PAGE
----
Warren Buffett makes $280m profit on Bank of America stake in just 24 hours
By Helia Ebrahimi, and Harry Wilson
The billionaire investor bought $5bn of preferred stock with 700m warrants that convert into 7pc of the bank's shares, sending them up an initial 25pc to $8.80. They fell back to $7.67 in mid-afternoon trading, up almost 10pc on Wednesday's close.
Mr Buffett's move put some market confidence behind the bank after the hammering given to the shares in recent weeks on talk that it was short of $50bn to $200bn of capital. The bank has been hit by rumours that it may be forced to make massive writedowns on its housing debts and government bonds as well as the possibility it could haemorrhage even bigger legal bills for its mortgage liabilities.
But Mr Buffett, who made $4.5bn in profit from a similar move investing in Goldman Sachs at the height of the financial crisis, said he was impressed by Bank of America's "profit-generating" capabilities. He added he had contacted the bank's beleaguered chief executive Brian Moynihan on Wednesday morning proposing the deal, saying: "Bank of America is a strong, well-led company Brian... I wanted to invest in it." The shares closed up 11pc on Wednesday.
As well as the preference shares that will pay $300m - or 6pc - interest every year, Mr Buffett's investment firm Berkshire Hathaway will receive 700m warrants that convert into ordinary shares at an exercise price of $7.142857 per share. The cash injection raises the bank's total equity by 2pc to $223bn. If the warrants are exercised, core Tier 1 capital will rise 4pc to $120bn, according to brokers' estimates.
Analysts questioned how much Mr Buffett's investment would calm speculation about Bank of America's need for additional capital.
Mike Mayo, a New York-based analyst at CLSA, called the deal a "vote of confidence", but said it would not "alleviate concerns about the stock".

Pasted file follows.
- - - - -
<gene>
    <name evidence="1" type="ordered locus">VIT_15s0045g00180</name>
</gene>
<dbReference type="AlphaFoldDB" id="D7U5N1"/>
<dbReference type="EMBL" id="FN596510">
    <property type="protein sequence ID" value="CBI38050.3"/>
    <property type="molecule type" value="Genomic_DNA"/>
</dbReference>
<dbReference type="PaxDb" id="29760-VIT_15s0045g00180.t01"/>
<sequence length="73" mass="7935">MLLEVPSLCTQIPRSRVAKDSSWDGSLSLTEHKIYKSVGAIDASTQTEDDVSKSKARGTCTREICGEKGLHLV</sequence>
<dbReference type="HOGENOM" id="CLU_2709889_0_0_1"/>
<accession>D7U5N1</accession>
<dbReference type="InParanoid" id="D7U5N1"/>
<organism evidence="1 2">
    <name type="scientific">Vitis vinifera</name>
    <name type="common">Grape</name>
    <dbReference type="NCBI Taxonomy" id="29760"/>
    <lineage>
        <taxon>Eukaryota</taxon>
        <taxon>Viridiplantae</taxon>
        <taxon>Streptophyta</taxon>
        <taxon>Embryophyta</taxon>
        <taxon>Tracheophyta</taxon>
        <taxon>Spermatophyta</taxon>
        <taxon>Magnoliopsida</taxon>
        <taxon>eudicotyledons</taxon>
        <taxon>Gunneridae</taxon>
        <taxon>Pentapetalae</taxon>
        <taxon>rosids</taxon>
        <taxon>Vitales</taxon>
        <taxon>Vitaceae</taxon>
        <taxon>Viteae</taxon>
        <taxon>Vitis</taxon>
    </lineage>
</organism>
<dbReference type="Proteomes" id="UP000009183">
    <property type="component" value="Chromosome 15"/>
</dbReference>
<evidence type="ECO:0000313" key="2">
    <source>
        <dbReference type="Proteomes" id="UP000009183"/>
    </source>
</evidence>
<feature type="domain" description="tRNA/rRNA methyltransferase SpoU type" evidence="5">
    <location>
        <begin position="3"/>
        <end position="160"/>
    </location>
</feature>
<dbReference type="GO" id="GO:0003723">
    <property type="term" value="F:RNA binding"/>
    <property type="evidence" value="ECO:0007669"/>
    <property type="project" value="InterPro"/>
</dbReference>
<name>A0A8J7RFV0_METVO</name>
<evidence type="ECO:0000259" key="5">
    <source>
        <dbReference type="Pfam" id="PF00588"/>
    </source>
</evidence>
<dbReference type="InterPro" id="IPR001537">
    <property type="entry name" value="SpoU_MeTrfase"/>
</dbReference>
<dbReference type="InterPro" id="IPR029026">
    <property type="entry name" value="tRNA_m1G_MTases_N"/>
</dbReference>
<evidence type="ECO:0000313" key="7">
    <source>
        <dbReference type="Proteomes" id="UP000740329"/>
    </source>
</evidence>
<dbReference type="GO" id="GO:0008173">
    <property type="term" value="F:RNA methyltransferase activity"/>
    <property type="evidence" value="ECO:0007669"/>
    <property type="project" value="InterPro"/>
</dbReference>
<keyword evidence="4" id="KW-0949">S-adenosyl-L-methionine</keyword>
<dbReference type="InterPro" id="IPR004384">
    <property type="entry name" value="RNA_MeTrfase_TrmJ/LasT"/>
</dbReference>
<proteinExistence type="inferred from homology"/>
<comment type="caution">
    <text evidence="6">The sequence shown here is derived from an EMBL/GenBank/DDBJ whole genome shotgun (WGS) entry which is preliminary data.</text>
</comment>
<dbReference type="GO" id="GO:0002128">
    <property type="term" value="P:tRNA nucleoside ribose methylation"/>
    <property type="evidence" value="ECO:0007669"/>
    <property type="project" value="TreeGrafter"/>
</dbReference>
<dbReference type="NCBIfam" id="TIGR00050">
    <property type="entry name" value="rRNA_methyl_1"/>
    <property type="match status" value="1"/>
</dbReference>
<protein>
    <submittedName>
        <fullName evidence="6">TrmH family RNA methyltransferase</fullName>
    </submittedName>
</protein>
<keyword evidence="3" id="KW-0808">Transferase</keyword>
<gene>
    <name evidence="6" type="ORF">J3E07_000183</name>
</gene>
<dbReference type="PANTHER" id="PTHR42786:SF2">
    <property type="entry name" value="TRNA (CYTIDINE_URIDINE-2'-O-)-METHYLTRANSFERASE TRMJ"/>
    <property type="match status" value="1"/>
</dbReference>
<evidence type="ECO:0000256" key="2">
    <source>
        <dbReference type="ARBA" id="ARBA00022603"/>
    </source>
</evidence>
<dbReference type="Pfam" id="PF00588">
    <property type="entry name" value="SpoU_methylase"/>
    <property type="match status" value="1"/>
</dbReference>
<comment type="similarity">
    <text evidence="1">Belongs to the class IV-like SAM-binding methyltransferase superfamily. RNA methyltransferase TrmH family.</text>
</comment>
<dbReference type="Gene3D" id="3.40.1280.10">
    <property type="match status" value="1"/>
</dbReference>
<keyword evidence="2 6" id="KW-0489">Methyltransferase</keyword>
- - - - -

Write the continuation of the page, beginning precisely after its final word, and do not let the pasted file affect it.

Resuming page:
"The possibility of a common raise [ordinary share sale] is not eliminated, and the investment reinforces the status quo despite recent failures by the company to put behind it issues related to expenses, legal, management and guidance," Mr Mayo said.
One analyst who asked not to be named called the deal an "expensive public relations disaster" for the bank, seeing that it proved it needed fresh capital but left questions over whether it was enough.
Mr Moynihan said: "I remain confident we have the capital and liquidity we need. I also recognise that a large investment by Warren Buffett is a strong endorsement."
The investment recalled September 2008, when just a week after Lehman Brothers collapsed Mr Buffett pumped $5bn into Goldman Sachs. While the 6pc coupon being paid by Bank of America is lower than the juicy 10pc interest rate then extracted from Goldman, it will still represent a significant drain on the lender's financial resources.
Mr Mayo estimates the coupon alone will cost the bank's shareholders five cents per share a year in lost earnings. At the end of September the bank will make its first quarterly dividend payment of $75m to Berkshire plus $25m of "accretion expenses", taking the total quarterly bill to $100m. To buy out the preferred stock the bank will have to pay a hefty 5pc premium to the value of Mr Buffett's investment, which would cost it a further $250m.